A new National Academy of Sciences report gives good guidance on filling top federal science and technology positions with the best possible candidates. The report lists climate change as a high-priority challenge. We recommend that individuals with a strong understanding of the problems of global climatic disruption be appointed to high-level positions in energy, natural sciences, transportation, land use, and resource management.
Post by Anne Polansky.
The report (a prepublication version), Science and Technology for America’s Progress: Ensuring the Best Presidential Appointments in the new Administration, by the Committee on Science and Technology in the National Interest, offers sophisticated but practical advice for surmounting administrative and procedural obstacles to recruiting the best and brightest into top S&T posts. The report lists climate change as one of several high-priority national challenges requiring scientific and engineering prowess. The preface to the report begins: (emphasis added)
The United States increasingly relies on the strength and vitality of the national science and technology (S&T) enterprise to solve some of today’s most intractable problems. As we become more dependent on advances in science and engineering to meet challenges in national defense, climate change, jobs, disease, energy, economic growth, creating a healthy and affordable food supply, and protecting the environment, few aspects of modern public policy are untouched by S&T. Perhaps at no other time in our history has it been so essential to attract scientists, engineers, and health professionals into the highest levels of public service and to serve as members of the almost 1,000 advisory committees convened to provide independent sources of guidance to inform our public policies. As voting citizens, we need to ensure our elected officials solicit sound and objective scientific advice.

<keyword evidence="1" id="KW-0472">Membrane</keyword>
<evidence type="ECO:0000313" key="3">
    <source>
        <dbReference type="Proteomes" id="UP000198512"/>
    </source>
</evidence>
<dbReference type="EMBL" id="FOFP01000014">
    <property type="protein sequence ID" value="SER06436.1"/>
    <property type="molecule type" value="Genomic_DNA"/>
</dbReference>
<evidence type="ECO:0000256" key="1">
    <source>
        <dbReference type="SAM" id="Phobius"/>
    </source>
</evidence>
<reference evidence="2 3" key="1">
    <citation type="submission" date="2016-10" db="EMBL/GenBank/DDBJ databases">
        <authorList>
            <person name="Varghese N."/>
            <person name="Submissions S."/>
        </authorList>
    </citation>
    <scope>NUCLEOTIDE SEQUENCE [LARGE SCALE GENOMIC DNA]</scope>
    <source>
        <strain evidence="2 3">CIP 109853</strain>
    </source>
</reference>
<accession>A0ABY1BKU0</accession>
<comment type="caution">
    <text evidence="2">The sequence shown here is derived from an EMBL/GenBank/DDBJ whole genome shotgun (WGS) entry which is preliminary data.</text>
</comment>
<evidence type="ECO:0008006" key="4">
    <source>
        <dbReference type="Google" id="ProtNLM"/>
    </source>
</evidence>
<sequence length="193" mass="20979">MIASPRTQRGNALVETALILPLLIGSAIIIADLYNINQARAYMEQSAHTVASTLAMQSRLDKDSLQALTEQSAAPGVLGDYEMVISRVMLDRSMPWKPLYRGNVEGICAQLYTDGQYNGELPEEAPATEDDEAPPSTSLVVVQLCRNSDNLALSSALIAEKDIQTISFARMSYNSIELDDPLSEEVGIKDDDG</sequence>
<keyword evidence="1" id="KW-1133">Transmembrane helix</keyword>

At least half of the 60-plus S&T related positions identified in the Academy report will involve some level of involvement in one aspect or another of climate change: scientific research; assessment of climate change impacts; analysis and evaluation of adaptation and mitigation strategies; development of energy and other technologies for a carbon-constrained economy and society; and so on. Most will eventually be faced with the reality that changes in the climate system are impacting the programs they manage.
As a first order of business, the Committee recommends that the president-elect waste no time in selecting a candidate for the position of Assistant to the President for Science and Technology (APST), who would also serve as the Director of the White House Office of Science and Technology Policy (OSTP)—as is the current arrangement. Advising against protracted vacancies, warning that “lapses in appointments and longstanding vacancies can have deleterious—even dangerous—consequences,” the report emphasizes the importance of streamlining the appointment process from initial contact by the White House to Senate confirmation. “Accomplished and recognized S&T leaders and professional science, engineering, and health societies” are encouraged to suggest worthy candidates; we are encouraged that several groups are now collecting names of potential candidates for key positions in climate change science and policy.
The NAS Committee states:
Having an advisor to the president in place is also important to have a voice in deliberations of other key White House offices that intersect with S&T concerns. Examples include the National Security Council, National Economic Council, Domestic Policy Council, Council on Environmental Quality, and the Homeland Security Council. The mandates of the latter groups increasingly involve S&T, and working relationships at senior levels need to be established at the beginning of the administration, perhaps even through joint appointment between OSTP staff and the Councils listed.